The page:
Archeological Investigations in British Guiana

Archeological Investigations in British Guiana

Archeological Investigations in British Guiana

Archeological Investigations in British Guiana

Excerpt

BACKGROUND OF THE BRITISH GUIANA ARCHEOLOGICAL SURVEY

Contributions to the archeology of British Guiana can be traced sporadically for nearly a hundred years. The pioneer was W. H. Brett, whose interest in the local shell middens was aroused during his residence as a missionary in the Pomeroon District in the latter half of the 19th century. During approximately the same period, E. F. Im Thurn devoted considerable time to the investigation and reporting of ethnography and archeology in the colony. Since the bulk of our own monograph deals with pottery, it is somewhat surprising to note Im Thurn's comment that "up to February in the present year (1884), in the course of much digging and collecting of the stone and other implements of the old inhabitants of Guiana, I had met with surprisingly few pieces of pottery; nor had I even heard rumors of any large deposits of such objects" (1884, p. 123). As is typical in the development of scientific archeology, the attention of most travelers was attracted principally to petroglyphs. Unfortunately, they are among the most difficult type of archeological remains to place in a chronological or cultural framework and therefore of little use in the reconstruction of local prehistory.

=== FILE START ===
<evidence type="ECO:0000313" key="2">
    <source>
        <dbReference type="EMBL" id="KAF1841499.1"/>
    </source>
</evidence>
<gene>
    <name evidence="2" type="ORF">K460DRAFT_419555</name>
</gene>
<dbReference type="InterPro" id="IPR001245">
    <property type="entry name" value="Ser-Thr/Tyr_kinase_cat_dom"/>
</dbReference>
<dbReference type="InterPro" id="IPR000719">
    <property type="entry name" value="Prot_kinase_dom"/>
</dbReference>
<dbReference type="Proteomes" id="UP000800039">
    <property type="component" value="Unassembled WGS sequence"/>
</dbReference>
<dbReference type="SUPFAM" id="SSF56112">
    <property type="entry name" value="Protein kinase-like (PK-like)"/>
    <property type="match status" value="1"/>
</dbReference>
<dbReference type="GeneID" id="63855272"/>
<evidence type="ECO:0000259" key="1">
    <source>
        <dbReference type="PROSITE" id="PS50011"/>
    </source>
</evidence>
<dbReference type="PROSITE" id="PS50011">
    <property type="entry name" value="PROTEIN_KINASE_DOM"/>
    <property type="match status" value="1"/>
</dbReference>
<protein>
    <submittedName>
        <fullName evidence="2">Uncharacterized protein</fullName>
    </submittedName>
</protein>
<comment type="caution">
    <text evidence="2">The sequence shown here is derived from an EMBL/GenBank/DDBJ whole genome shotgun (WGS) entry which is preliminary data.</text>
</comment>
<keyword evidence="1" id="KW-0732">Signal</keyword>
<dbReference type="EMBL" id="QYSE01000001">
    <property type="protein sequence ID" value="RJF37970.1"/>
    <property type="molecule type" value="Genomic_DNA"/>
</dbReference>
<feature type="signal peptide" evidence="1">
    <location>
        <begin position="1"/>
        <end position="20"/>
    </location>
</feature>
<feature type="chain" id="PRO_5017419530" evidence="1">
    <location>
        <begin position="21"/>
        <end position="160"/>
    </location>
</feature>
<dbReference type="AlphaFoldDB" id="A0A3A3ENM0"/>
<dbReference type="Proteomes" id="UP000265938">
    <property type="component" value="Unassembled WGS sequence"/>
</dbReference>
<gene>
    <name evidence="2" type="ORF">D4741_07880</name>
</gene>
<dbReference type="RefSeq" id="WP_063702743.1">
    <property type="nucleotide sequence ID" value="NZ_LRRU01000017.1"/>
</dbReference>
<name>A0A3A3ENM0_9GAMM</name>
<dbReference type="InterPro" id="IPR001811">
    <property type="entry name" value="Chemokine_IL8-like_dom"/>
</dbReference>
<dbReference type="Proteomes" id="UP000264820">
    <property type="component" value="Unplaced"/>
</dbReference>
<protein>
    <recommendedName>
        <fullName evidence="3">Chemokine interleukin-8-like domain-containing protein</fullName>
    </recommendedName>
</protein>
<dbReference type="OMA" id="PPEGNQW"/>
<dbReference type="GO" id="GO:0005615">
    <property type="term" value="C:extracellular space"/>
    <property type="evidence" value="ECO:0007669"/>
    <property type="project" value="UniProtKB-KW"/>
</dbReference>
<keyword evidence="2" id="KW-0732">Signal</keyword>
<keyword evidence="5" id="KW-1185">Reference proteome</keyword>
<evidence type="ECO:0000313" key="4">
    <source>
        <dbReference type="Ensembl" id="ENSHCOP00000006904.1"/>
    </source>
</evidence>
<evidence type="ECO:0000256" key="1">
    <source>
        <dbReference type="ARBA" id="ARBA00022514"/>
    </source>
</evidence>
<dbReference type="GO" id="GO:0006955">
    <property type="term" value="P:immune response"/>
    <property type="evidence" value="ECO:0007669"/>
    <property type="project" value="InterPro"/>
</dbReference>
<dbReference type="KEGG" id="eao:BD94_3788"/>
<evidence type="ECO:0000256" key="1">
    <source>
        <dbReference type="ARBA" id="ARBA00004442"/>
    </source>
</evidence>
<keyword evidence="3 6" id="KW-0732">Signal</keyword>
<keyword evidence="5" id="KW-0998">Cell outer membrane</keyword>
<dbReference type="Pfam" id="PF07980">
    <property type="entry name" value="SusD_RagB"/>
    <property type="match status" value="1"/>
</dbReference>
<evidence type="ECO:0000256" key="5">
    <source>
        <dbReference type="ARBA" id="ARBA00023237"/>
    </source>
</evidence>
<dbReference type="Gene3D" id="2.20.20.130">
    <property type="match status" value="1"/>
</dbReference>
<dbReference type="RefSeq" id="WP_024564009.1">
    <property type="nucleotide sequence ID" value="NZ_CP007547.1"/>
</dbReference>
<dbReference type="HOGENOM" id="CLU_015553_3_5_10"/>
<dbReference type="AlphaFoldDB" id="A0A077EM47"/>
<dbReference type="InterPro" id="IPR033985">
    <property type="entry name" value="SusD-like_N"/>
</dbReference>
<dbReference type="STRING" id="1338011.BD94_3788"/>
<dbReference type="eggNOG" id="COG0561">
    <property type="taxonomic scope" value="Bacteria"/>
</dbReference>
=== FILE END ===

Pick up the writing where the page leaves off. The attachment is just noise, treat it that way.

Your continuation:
During the 20th century, a number of coastal sites were visited by A. Hyatt Verrill, Walter E. Roth, J. E. L. Carter, Vincent Roth, and Cornelius Osgood. These people laid the basis for a generalized picture of coastal archeology, leading to the formulation of various theories about the racial, tribal, and linguistic affiliations and origins of the people who left the sites. The data accumulated up to 1945 and the hypotheses they inspired have been admirably summarized by Osgood (1946, pp. 21-42), and the reader who wishes more details on the history of archeology in British Guiana will find them in his report.

As long as intensive archeological work remained largely restricted to the Andean portion of South America, there was little reason to . . .

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